There is a lot of criticism floating around (like that annoying, sticky yellow pollen that ruins summer for a lot of us) about self-publishing being less legitimate than traditionally published books. Many naysayers (how many of them have published anything, self or traditional?) claim that all self-publishing really means is that your writing wasn’t good enough to be picked up by a “real” publishing company.
As an aspiring writer, I must admit I’ve fallen victim to believing the lies about self-publishing being the kiss of death. I believed it when I’d read (or hear someone say) that self-publishing is a joke. That no traditional publisher would ever touch my work if I started out on this route. That no one would respect my work if it was self-published.
At a certain point in life, we learn valuable lessons like “Don’t throw sand in other kids’ eyes on the playground” and “Don’t eat all of your Halloween candy in one night, or you’ll get sick.” Well, something else we should know is that many critics are critics because of a lack of nerve, and a lack of understanding. Those who can’t do, rip apart those who grab life by the…well, you know where I’m going with this.
The truth is, many self-published authors are thrilled with their decision to go the Indie route! I’ve interviewed a lot of authors (and spoken off-record to many more) and so far no one has said they regret self-publishing their novel. Not one. Whether they’ve experienced wild success or are in the middle of the muck and grind, self-published authors are generally feeling pretty darn good about their choice, saying they enjoy the creative control self-publishing affords them.
Here are 9 Self-Published Authors That Went on to Experience Massive Success
- E.L. James (Fifty Shades of Grey): While everyone on the planet has heard of Fifty Shades of Grey, a lot of us had no idea that E.L. James self-published the book before it took off and became a mega-hit! Originally published as an eBook and print-on-demand, Fifty Shades of Grey was inspired by the Twilight series. It didn’t take long for the book to go viral, and in under a year, the rights were acquired by Vintage Books. E.L. James became a very rich woman, authoring two more books in the series, Fifty Shades Darker, and Fifty Shades Freed to round out the epic trilogy. To date, the franchise has made $1.32 billion. Pick your jaw up from your desk, and let’s move on to number two.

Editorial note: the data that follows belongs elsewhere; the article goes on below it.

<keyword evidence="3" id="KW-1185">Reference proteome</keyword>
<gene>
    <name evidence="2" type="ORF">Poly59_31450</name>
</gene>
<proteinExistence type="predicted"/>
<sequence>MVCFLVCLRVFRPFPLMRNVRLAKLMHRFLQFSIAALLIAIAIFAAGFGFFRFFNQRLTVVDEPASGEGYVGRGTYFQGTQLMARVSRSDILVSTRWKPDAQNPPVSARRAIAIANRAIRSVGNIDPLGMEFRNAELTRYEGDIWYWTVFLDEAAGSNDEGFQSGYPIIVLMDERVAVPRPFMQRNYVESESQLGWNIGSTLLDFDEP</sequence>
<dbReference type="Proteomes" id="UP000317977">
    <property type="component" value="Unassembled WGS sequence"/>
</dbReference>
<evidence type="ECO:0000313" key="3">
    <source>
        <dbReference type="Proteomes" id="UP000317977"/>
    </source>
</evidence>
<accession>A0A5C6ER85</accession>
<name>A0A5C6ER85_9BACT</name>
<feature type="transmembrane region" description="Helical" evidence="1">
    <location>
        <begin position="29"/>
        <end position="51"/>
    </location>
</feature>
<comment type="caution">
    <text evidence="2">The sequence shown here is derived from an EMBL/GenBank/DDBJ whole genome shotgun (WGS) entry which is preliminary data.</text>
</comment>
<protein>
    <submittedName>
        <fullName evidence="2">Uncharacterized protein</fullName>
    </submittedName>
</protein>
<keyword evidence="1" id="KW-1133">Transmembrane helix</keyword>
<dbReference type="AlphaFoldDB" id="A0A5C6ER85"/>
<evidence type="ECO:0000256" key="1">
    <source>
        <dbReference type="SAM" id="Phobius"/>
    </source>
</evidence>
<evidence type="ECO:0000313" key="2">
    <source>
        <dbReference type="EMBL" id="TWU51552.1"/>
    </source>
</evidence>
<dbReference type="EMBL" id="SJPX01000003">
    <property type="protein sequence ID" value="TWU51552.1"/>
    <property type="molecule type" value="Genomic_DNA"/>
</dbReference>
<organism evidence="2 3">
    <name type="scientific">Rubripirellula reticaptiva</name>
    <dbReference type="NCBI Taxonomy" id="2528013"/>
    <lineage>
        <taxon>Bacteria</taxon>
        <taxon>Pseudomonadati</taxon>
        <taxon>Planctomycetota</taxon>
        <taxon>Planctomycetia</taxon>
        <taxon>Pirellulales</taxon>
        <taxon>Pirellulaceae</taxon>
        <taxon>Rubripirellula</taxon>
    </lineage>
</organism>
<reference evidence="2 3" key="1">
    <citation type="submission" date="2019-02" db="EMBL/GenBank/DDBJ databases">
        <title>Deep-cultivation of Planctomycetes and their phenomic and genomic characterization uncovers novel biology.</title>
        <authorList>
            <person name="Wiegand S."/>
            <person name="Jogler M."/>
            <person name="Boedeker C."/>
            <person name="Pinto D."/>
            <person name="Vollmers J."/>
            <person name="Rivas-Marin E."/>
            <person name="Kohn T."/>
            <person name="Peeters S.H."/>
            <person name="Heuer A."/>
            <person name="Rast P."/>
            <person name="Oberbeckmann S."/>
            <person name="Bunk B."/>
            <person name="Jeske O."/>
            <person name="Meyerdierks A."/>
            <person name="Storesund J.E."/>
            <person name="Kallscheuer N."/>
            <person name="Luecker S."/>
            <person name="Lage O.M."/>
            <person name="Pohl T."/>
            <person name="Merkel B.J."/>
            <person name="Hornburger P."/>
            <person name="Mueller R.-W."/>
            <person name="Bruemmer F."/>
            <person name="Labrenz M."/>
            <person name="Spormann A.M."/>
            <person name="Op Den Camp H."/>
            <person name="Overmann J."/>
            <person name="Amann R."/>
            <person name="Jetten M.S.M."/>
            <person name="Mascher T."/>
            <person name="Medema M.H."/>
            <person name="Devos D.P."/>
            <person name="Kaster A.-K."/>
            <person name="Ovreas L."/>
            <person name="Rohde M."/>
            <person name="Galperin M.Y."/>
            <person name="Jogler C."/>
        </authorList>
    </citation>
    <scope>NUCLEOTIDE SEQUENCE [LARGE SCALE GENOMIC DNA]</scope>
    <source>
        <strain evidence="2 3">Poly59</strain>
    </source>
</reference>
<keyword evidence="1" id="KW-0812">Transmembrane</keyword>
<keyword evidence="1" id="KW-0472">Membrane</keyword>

- Lisa Genova (Still Alice): Lisa Genova spent a year getting one rejection after another for her manuscript, Still Alice. While many of us would give up, Genova took the bull by the horns and self-published her book, never losing faith in her story. You can read more about her journey here, but let’s just say that Still Alice went on to be a best-seller, and a major motion picture that won Julianne Moore a Best Actress Oscar. Guess who got to walk the red carpet? Yep, Lisa Genova.
- Andy Weir (The Martian): Andy Weir considers his story, The Martian, a basic man versus nature tale, saying it’s not all that original. Well, whatever Weir added to the classic trope, he did it with flying colors. Starting as a self-published book, The Martian allowed Weir to quit his day job as a computer programmer, was turned into a blockbuster movie with Matt Damon, and has almost 50,000 reviews on Amazon. The audiobook has about 100,000 reviews, and Weir says he made more on that than he did the movie!